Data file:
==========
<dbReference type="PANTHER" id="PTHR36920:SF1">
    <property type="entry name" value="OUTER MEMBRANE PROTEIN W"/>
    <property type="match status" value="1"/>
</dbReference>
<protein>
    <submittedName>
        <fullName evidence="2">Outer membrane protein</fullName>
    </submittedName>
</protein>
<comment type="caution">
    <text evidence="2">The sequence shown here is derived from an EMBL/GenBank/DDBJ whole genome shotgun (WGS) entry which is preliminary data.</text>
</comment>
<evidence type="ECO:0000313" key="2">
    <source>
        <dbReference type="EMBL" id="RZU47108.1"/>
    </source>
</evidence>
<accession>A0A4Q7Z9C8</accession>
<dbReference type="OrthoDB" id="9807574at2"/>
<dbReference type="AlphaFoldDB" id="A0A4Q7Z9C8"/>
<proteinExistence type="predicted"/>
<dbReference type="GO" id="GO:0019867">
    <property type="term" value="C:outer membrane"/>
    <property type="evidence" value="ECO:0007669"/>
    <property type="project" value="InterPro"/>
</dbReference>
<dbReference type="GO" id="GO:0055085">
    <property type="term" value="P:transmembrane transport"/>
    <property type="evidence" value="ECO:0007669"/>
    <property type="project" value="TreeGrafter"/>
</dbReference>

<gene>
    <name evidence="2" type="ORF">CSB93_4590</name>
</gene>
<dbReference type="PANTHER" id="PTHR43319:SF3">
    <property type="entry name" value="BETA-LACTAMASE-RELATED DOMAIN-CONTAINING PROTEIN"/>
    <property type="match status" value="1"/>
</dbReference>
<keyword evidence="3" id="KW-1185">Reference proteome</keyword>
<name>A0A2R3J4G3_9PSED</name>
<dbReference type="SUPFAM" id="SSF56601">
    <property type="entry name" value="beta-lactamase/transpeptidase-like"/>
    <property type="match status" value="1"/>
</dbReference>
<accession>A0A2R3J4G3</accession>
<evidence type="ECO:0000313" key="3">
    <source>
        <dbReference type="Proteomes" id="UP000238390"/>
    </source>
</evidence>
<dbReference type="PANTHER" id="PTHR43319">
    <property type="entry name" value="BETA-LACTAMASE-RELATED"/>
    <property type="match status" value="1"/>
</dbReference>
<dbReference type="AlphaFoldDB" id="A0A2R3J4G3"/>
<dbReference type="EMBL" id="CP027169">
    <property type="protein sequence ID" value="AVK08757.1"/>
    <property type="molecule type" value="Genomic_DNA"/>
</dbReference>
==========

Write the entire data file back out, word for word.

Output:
<dbReference type="PANTHER" id="PTHR36920:SF1">
    <property type="entry name" value="OUTER MEMBRANE PROTEIN W"/>
    <property type="match status" value="1"/>
</dbReference>
<protein>
    <submittedName>
        <fullName evidence="2">Outer membrane protein</fullName>
    </submittedName>
</protein>
<comment type="caution">
    <text evidence="2">The sequence shown here is derived from an EMBL/GenBank/DDBJ whole genome shotgun (WGS) entry which is preliminary data.</text>
</comment>
<evidence type="ECO:0000313" key="2">
    <source>
        <dbReference type="EMBL" id="RZU47108.1"/>
    </source>
</evidence>
<accession>A0A4Q7Z9C8</accession>
<dbReference type="OrthoDB" id="9807574at2"/>
<dbReference type="AlphaFoldDB" id="A0A4Q7Z9C8"/>
<proteinExistence type="predicted"/>
<dbReference type="GO" id="GO:0019867">
    <property type="term" value="C:outer membrane"/>
    <property type="evidence" value="ECO:0007669"/>
    <property type="project" value="InterPro"/>
</dbReference>
<dbReference type="GO" id="GO:0055085">
    <property type="term" value="P:transmembrane transport"/>
    <property type="evidence" value="ECO:0007669"/>
    <property type="project" value="TreeGrafter"/>
</dbReference>

<gene>
    <name evidence="2" type="ORF">CSB93_4590</name>
</gene>
<dbReference type="PANTHER" id="PTHR43319:SF3">
    <property type="entry name" value="BETA-LACTAMASE-RELATED DOMAIN-CONTAINING PROTEIN"/>
    <property type="match status" value="1"/>
</dbReference>
<keyword evidence="3" id="KW-1185">Reference proteome</keyword>
<name>A0A2R3J4G3_9PSED</name>
<dbReference type="SUPFAM" id="SSF56601">
    <property type="entry name" value="beta-lactamase/transpeptidase-like"/>
    <property type="match status" value="1"/>
</dbReference>
<accession>A0A2R3J4G3</accession>
<evidence type="ECO:0000313" key="3">
    <source>
        <dbReference type="Proteomes" id="UP000238390"/>
    </source>
</evidence>
<dbReference type="PANTHER" id="PTHR43319">
    <property type="entry name" value="BETA-LACTAMASE-RELATED"/>
    <property type="match status" value="1"/>
</dbReference>
<dbReference type="AlphaFoldDB" id="A0A2R3J4G3"/>
<dbReference type="EMBL" id="CP027169">
    <property type="protein sequence ID" value="AVK08757.1"/>
    <property type="molecule type" value="Genomic_DNA"/>
</dbReference>